The procedure of Example 1.(5) was repeated with the exception that 5.2 g of a monomer prepared by the procedure of Example 9.(2) was used and the amount of stannic chloride was changed to 0.18 g, and 3.6 g of a polyoxirane (Mn=1,570) comprising the same repeating units as those of the polyoxirane obtained in Example 9 was obtained. (Yield: 70%).

The number average molecular weight, phase transition behavior, and electric field response speed of the obtained polymer are shown in Table 2, and the 1 H-NMR spectrum is shown in FIG. 23.

EXAMPLE 24

The procedure of Example 1.(5) was repeated with the exception that 2.7 g of a monomer prepared by the procedure of Example 10.(3) was used and the amount of stannic chloride was changed to 0.09 g, and 2.1 g of a polyoxirane (Mn=1,960) comprising the same repeating units as those of the polyoxirane obtained in Example 10 was obtained. (Yield: 78%).

The number average molecular weight, phase transition behavior, and electric field response speed of the obtained polymer are shown in Table 2, and the 1 H-NMR spectrum is shown in FIG. 24.

EXAMPLE 25

The procedure of Example 1.(5) was repeated with the exception that 2.0 g of a monomer prepared by the procedure of Example 11.(2) was used and the amount of stannic chloride was changed to 0.10 g, and 1.0 g of a polyoxirane (Mn=1,700) comprising the same repeating units as those of the polyoxirane obtained in Example 11 was obtained. (Yield: 50%).

The number average molecular weigth, phase transition behavior, and electric field response speed of the obtained polymer are shown in Table 2, and the 1 H-NMR spectrum is shown in FIG. 25.

EXAMPLE 26 26.(1) Synthesis of 2-methylbutyl 4-[p-(7-octenyloxy)-benzoyloxy]biphenyl-4-carboxylate

1.8 g of p-(7-octenyloxy)benzoic acid obtained in Example 12.(1) was suspended in toluene, and the suspension was cooled with ice. To the suspension was dropped 1.3 g of thionyl chloride. After dropping thionyl chloride, temperature was raised to 80 C. and reaction was carried out for 3 hours. After the reaction, the resulting reaction solution was concentrated under reduced pressure to obtain an acid chloride compound. A toluene solution of the acid chloride compound was prepared by adding toluene thereto and cooled with ice.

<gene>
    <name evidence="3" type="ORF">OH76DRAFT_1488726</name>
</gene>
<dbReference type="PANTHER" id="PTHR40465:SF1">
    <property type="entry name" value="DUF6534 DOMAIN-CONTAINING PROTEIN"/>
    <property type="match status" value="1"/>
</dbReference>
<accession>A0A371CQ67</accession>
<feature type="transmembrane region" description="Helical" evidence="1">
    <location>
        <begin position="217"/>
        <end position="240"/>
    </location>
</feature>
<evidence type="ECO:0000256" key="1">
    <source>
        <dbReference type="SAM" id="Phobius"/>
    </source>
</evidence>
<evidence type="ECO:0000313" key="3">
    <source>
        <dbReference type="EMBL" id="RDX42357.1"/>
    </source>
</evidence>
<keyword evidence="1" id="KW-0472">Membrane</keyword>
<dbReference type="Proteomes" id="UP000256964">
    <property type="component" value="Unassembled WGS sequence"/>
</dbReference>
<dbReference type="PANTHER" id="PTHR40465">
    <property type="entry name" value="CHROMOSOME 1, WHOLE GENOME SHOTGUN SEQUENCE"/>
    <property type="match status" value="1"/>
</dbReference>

To the above obtained toluene solution of acid chloride compound was dropped a toluene solution containing 2.0 g of 2-methylbutyl 4'-hydroxybiphenyl-4-carboxylate and 0.7 g of pyridine. Then the mixture was heated to 50 C. and reacted for 8 hours. After the reaction, the reaction solution was washed with water, dried over magnesium sulfate, and concentrated under reduced pressure. The residue was recrystallized from ethanol to obtain 2.5 g of the same ester compound as that obtained in Example 12.(2). (Yield: 69%).

26.(2) Conversion to oxirane

The procedure of Example 1.(4) was repeated using 2.5 g of the ester compound obtained in 26.(1) to obtain 2.4 of a monomer having the same structure as that of the monomer obtained in Example 12.(3). (Yield: 95%).

26.(3) Polymerization

The procedure of Example 1.(5) was repeated with the exception that 2.4 g of the monomer obtained in 26.(2) was used and the amount of stannic chloride was changed to 0.08 g to obtain 1.5 g of a polyoxirane (Mn=1,920) comprising the same repeating units as those of the polyoxirane obtained in Example 12. (Yield: 62%).

The number average molecular weight, phase transition behavior, and electric field response speed of the obtained polymer are shown in Table 2, and the 1 H-NMR spectrum is shown in FIG. 26.

EXAMPLE 27

The procedure of Example 1.(5) was repeated with the exception that 2.5 g of a monomer prepared by the procedure of Example 13.(3) was used and the amount of stannic chloride was changed to 0.09 g, and 2.1 g of a polyoxirane (Mn=1,300) comprising the same repeating units as those of the polyoxirane obtained in Example 13 was obtained. (Yield: 88%).

The number average molecular weight, phase transition behavior, and electric field response speed of the obtained polymer are shown in Table 2, and the 1 H-NMR spectrum is shown in FIG. 27.

EXAMPLE 28

The procedure of Example 1.(5) was repeated with the exception that 4.0 g of a monomer prepared by the procedure of Example 14.(2) was used and the amount of stannic chloride was changed to 0.14 g, and 3.2 g of a polyoxirane (Mn=1,570) comprising the same repeating units as those of the polyoxirane obtained in Example 14 was obtained. (Yield: 80%).

The number average molecular weight, phase transition behavior, and electric field response speed of the obtained polymer are shown in Table 2, and the 1 H-NMR spectrum is shown in FIG. 28.